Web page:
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Mueller: More than 100 terror attacks foiled worldwide

Ashcroft announces new terrorism indictments

From left, Ashcroft, Ridge and Mueller at Tuesday's Senate hearing.
From left, Ashcroft, Ridge and Mueller at Tuesday's Senate hearing.

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WASHINGTON (CNN) -- FBI Director Robert Mueller testified Tuesday that the war on terror has foiled more than 100 terrorist attacks across the globe and dealt a "significant blow" to al Qaeda with the capture over the weekend of Khalid Shaikh Mohammed, described by U.S. authorities as its operations chief.

But even as Mueller lauded the terror war efforts, he warned that authorities must not grow complacent, saying al Qaeda and other terrorist networks are adept at "defending their organizations against U.S. and international law enforcement efforts."

"The al Qaeda network will remain for the foreseeable future the most immediate and serious threat facing this country," Mueller testified before the Senate Judiciary Committee.

At that same hearing, U.S. Attorney General John Ashcroft announced that two Yemeni nationals have been charged with conspiring to provide material support to al Qaeda and Hamas terrorist groups.

The defendants, Mohammed Al Hasan Al-Moayad, 54, of Sanaa, and Mohammed Mohsen Yahya Zayed, 29, were arrested January 10 in Frankfurt, Germany, "based on complaints issued in Brooklyn, New York," a Justice Department press release said.

Al-Moayad -- a leading member of Yemen's Islamic-oriented Reform Party and a Muslim cleric -- is suspected of supplying "money, recruits, weapons and communication equipment to al Qaeda, Hamas, and other Islamic extremist groups," the release said. Zayed is believed to be his assistant.

Al-Moayad had boasted that he delivered more than $20 million to bin Laden before the September 11, 2001, attacks, with much of the money coming from contributors in the United States, according to the Justice Department.

The U.S. government has asked for the extradition of the defendants from Germany as soon as possible, according to the release.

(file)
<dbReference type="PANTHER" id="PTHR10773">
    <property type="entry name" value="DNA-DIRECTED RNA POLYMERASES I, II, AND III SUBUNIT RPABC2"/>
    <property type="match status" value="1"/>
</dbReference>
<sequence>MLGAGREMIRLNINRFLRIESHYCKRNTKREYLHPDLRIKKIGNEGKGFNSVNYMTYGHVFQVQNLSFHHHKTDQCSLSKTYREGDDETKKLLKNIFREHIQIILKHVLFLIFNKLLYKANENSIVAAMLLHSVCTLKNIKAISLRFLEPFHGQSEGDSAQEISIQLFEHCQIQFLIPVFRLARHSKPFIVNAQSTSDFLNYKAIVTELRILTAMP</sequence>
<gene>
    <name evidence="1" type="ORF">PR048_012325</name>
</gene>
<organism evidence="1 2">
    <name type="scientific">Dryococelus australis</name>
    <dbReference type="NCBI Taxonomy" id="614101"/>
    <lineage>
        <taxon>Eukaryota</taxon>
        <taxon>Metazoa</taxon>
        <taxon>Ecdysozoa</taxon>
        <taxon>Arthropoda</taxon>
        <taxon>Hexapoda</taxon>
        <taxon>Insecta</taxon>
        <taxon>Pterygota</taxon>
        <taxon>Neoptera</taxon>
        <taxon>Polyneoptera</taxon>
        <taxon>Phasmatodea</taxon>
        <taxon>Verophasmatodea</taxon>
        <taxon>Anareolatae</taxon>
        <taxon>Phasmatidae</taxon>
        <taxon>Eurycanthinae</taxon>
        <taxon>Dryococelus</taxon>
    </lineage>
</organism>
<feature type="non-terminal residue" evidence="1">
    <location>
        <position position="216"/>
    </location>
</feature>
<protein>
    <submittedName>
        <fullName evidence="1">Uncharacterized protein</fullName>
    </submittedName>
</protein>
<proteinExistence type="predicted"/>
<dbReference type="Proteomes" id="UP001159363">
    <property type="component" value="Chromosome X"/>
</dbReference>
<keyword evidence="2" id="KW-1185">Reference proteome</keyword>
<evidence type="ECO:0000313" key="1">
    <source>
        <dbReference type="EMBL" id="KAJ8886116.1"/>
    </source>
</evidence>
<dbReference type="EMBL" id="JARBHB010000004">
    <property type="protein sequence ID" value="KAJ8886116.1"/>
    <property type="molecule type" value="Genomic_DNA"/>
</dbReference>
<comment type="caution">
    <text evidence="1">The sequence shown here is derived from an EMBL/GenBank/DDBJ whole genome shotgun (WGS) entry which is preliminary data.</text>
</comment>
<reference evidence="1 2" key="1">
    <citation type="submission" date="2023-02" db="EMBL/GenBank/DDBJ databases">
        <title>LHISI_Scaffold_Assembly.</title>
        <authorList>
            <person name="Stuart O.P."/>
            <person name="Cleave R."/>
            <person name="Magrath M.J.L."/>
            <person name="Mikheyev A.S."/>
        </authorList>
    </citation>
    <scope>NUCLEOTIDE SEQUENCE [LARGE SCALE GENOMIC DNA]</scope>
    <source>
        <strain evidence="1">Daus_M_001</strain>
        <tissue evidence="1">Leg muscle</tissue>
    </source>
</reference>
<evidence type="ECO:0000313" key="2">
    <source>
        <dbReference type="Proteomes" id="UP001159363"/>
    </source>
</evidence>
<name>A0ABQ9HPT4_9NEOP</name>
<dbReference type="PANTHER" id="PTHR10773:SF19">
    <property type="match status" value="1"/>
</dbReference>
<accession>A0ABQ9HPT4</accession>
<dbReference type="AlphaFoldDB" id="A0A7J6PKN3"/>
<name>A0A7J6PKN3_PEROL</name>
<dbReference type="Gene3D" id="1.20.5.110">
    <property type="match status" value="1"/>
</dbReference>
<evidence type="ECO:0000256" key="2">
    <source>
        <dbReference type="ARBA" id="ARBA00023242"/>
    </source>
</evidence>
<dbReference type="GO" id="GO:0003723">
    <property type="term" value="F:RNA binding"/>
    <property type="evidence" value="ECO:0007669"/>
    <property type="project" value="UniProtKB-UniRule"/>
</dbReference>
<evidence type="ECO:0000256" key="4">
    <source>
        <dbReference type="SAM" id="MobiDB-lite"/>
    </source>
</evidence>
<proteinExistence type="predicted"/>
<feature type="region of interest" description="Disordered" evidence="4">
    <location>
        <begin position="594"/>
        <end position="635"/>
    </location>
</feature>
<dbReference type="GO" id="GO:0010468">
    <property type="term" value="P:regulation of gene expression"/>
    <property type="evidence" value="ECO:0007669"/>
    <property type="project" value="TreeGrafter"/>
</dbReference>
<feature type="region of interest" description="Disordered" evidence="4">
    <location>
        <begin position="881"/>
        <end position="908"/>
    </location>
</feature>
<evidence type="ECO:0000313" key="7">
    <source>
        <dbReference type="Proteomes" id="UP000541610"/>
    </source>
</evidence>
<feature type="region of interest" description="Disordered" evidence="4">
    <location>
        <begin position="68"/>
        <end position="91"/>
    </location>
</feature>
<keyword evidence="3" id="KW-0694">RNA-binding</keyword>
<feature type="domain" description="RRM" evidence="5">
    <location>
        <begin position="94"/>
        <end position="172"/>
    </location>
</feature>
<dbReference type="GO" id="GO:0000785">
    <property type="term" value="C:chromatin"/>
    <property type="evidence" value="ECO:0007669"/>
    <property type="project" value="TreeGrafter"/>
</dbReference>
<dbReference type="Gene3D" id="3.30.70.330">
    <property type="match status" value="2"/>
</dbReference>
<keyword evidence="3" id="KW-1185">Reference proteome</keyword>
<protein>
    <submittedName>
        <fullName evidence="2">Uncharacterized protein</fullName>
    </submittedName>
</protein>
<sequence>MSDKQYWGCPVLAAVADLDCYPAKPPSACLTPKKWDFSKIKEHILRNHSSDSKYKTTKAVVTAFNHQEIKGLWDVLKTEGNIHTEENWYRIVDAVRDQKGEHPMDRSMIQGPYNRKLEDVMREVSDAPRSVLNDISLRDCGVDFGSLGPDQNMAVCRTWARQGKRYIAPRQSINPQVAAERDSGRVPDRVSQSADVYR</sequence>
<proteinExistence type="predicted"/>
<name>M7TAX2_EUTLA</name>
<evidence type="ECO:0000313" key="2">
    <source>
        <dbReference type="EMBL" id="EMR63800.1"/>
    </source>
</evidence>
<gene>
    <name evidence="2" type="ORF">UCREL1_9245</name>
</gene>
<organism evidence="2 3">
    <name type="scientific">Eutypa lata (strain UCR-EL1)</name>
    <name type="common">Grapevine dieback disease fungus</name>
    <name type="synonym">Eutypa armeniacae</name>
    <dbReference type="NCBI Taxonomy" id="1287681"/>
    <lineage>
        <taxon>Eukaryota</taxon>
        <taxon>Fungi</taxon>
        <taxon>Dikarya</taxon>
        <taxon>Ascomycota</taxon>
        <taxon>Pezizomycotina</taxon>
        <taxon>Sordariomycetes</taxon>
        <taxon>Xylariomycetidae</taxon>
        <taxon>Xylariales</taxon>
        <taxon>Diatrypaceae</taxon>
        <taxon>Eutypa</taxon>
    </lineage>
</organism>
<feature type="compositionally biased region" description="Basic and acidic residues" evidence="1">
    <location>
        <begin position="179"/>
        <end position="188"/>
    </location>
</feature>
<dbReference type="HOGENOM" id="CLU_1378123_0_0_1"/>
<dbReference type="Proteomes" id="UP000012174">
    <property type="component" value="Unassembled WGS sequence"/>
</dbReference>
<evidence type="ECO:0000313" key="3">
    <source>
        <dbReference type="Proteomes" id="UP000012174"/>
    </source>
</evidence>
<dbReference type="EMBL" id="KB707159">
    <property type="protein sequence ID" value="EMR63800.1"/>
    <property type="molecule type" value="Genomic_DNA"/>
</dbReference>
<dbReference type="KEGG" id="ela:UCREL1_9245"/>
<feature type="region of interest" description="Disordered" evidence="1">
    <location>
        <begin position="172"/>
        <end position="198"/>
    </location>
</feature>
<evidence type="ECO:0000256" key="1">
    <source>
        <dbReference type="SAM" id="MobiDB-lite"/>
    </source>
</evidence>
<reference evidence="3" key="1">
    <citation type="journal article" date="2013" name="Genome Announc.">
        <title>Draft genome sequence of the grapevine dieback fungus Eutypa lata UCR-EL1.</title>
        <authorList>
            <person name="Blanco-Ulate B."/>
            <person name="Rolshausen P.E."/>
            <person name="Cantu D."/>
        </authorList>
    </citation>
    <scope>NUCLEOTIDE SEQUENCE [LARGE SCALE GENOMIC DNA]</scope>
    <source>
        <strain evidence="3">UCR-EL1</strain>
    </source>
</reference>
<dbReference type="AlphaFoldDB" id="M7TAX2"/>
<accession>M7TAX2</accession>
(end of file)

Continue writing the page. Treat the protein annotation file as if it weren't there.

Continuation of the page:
Hamas, a Palestinian Islamic fundamentalist organization, has been labeled by the U.S. State Department as a terrorist organization. The group's military wing, Izzedine al Qassam, has conducted terrorist attacks against Israeli civilians as well as attacks on the Israeli military.

Citing progress

Ashcroft, Mueller and Homeland Security Secretary Tom Ridge appeared for the first time together at a congressional hearing, outlining progress in the war on terror.

Asked how many terrorist attacks have been broken up, Mueller said the FBI, the CIA and worldwide agencies added that figure up in recent months and "it was well in excess of 100."

With the capture of Mohammed Saturday in Pakistan, authorities have caught or killed four of the top seven al Qaeda leaders -- with Osama bin Laden and his second-in-command, Ayman Al-Zawahiri, still at large. The other top leader who remains on the run is Saif Al-Adel, al Qaeda's security chief.

Ashcroft said Mohammed was the single most wanted terrorist behind only bin Laden. The arrest, he said, is "a severe blow to al Qaeda that could destabilize their terrorist network worldwide."

"Khalid Shaikh Mohammed -- the brain -- is the al Qaeda mastermind of the September 11th attacks and Osama bin Laden's senior terrorist attack planner," Ashcroft said.

Funding questioned

Ridge told the panel the integration of "nearly two dozen agencies or entities" into his department was completed March 1, as scheduled.

Though many of the senators complimented the progress in fighting terrorism, some charged there has been inadequate homeland security funding, particularly for "first responders" -- local emergency personnel.

"When terrorists strike, first responders are the first people we turn to," Sen. Patrick Leahy, D-Vermont, said.

"We can find billions and billions and billions and billions and billions of dollars to give to countries ... if they will just say they will support us in a war against Iraq," he said. "That may well be important, but we have a war here at home."

Ridge said that President Bush's budget "requesting some $36.2 billion clearly communicates this administration's commitment to investing in our Homeland Security."

The proposed 2004 budget has a 7.4 percent increase over last year's funding and contains "$18 billion to secure our borders, $6 billion for emergencies and first responders, $829 million for assessing and preventing threats, and $803 million for science and technology," Ridge said.

Many Democrats say they want an additional $5 billion for first responders.

Computer contents studied

As the three testified, government sources told CNN that hundreds of names were found in a computer seized when Mohammed was arrested in Pakistan. U.S. officials also said another senior al Qaeda figure -- Mustapha Ahmed al-Hawsawi, believed to be the operational financier of the September 11 attacks -- was arrested in the same raid.

Counterintelligence officials said they were trying to figure out how many of the names found on the computer are al Qaeda operatives. Also, information recovered in the computer suggests possible terror plots. But one official cautioned: "These are not blueprints."

These officials said they are trying to figure out how significant this information is, adding that there are some references to the United States contained in it.

Sources said Mohammed is not cooperating with his interrogators and characterized what he has told them as not useful. According to these sources, Mohammed was being held for a while at an army base in Afghanistan soon after his capture, but has since been taken to a different, undisclosed location.

CNN Justice Correspondent Kelli Arena and National Security Correspondent David Ensor contributed to this report.

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